Cobb is picking up two Superior Court judges who are very familiar to the county, and at the same time a former Cobb police chief and assistant chief deputy will be moving on to a statewide law enforcement appointment.
Vic Reynolds, who served as Cobb District Attorney and Chief Magistrate Judge, and then served as director of the Georgia Bureau of Investigation, was appointed to a judgeship in Cobb Superior Court, replacing Tain Kell, who retired May 1.
Michael Register was then appointed by Gov. Brian Kemp to fill the GBI director’s slot vacated by Reynolds.
Register had served as the Cobb Sheriff Office’s Assistant Chief Deputy, Cobb County Police Chief, and the Director of Public Safety.
Gov. Kemp also appointed Julie Adams Jacobs to Cobb Superior Court, replacing Mary Staley Clark, who also retired May 1. Jacobs has been with the Georgia Attorney General’s office since 2003.
She is no stranger to Cobb County either, and is a graduate of Leadership Cobb’s Class of 2019.
What is Cobb County Superior Court?
In Georgia, the Superior Court is one of three trial courts found in each judicial circuit. The other two trial courts are State Courts and Probate Courts.
If you watch TV or movie courtroom dramas you’ll be familiar with the most high-profile role of this particular court. Superior Court in Georgia would be the court where a murder trial would be conducted.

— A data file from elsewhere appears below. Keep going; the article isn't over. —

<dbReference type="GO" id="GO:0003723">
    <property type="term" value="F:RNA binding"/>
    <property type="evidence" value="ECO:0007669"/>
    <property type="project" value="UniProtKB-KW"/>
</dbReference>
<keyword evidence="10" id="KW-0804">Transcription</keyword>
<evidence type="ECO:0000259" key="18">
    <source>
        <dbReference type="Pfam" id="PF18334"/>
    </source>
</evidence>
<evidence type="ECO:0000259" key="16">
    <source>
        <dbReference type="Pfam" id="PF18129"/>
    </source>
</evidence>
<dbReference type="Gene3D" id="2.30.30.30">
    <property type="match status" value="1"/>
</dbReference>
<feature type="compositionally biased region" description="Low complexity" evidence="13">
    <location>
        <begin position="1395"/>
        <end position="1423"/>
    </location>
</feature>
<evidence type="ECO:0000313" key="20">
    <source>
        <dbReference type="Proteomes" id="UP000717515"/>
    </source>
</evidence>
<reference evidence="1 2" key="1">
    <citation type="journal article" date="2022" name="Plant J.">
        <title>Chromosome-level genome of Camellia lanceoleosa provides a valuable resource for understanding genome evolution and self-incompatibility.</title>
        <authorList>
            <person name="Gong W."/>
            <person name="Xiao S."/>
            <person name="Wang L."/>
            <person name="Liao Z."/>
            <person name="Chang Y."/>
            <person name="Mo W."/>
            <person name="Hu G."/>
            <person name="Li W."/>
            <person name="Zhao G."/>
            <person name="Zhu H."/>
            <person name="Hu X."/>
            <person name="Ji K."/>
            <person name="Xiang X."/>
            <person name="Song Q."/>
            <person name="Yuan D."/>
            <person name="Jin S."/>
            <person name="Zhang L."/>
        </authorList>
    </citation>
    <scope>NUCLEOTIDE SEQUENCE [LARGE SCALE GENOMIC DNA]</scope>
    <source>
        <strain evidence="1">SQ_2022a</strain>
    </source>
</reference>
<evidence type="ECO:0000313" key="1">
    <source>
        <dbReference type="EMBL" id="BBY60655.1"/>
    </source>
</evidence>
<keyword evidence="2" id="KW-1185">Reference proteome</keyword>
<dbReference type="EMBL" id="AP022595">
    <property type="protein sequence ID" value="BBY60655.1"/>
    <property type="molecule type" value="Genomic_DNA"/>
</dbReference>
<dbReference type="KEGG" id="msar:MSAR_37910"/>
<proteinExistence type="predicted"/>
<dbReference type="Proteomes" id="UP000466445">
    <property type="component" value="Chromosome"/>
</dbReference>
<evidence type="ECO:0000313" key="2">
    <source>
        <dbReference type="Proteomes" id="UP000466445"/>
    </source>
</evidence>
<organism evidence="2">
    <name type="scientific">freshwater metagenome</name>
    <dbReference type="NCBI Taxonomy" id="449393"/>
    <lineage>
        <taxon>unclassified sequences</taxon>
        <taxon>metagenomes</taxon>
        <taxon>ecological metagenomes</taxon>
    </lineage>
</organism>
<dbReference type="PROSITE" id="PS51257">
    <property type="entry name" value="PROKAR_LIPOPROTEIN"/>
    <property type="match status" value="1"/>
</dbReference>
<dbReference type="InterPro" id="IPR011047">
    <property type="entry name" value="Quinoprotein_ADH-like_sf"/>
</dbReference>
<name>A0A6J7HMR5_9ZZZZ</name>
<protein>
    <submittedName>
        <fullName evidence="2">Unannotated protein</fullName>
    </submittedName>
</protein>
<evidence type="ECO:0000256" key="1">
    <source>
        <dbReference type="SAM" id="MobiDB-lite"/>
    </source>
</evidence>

So the Cobb County Superior Court conducts felony trials.
But it also handles a number of other types of cases.
The Georgia Superior Courts website describes the varied functions as follows:
The Superior Courts of Georgia is a court of general jurisdiction handling both civil and criminal law actions. Superior Court Judges preside over cases involving misdemeanors, contract disputes, premises liability, and various other actions. In addition, the Superior Court has exclusive equity jurisdiction over all cases of divorce, title to land, and felonies involving jury trials, including death penalty cases.
How are Superior Court judges chosen?
Superior Court judges are elected for four-year terms in nonpartisan elections. If a judge resigns or retires the governor appoints a replacement to serve out the judge’s unexpired term.
The requirements to run for a Superior Court seat are that the candidate be at least thirty years old, has been a Georgia citizen for at least three years, and the candidate must have practiced law for at least seven years.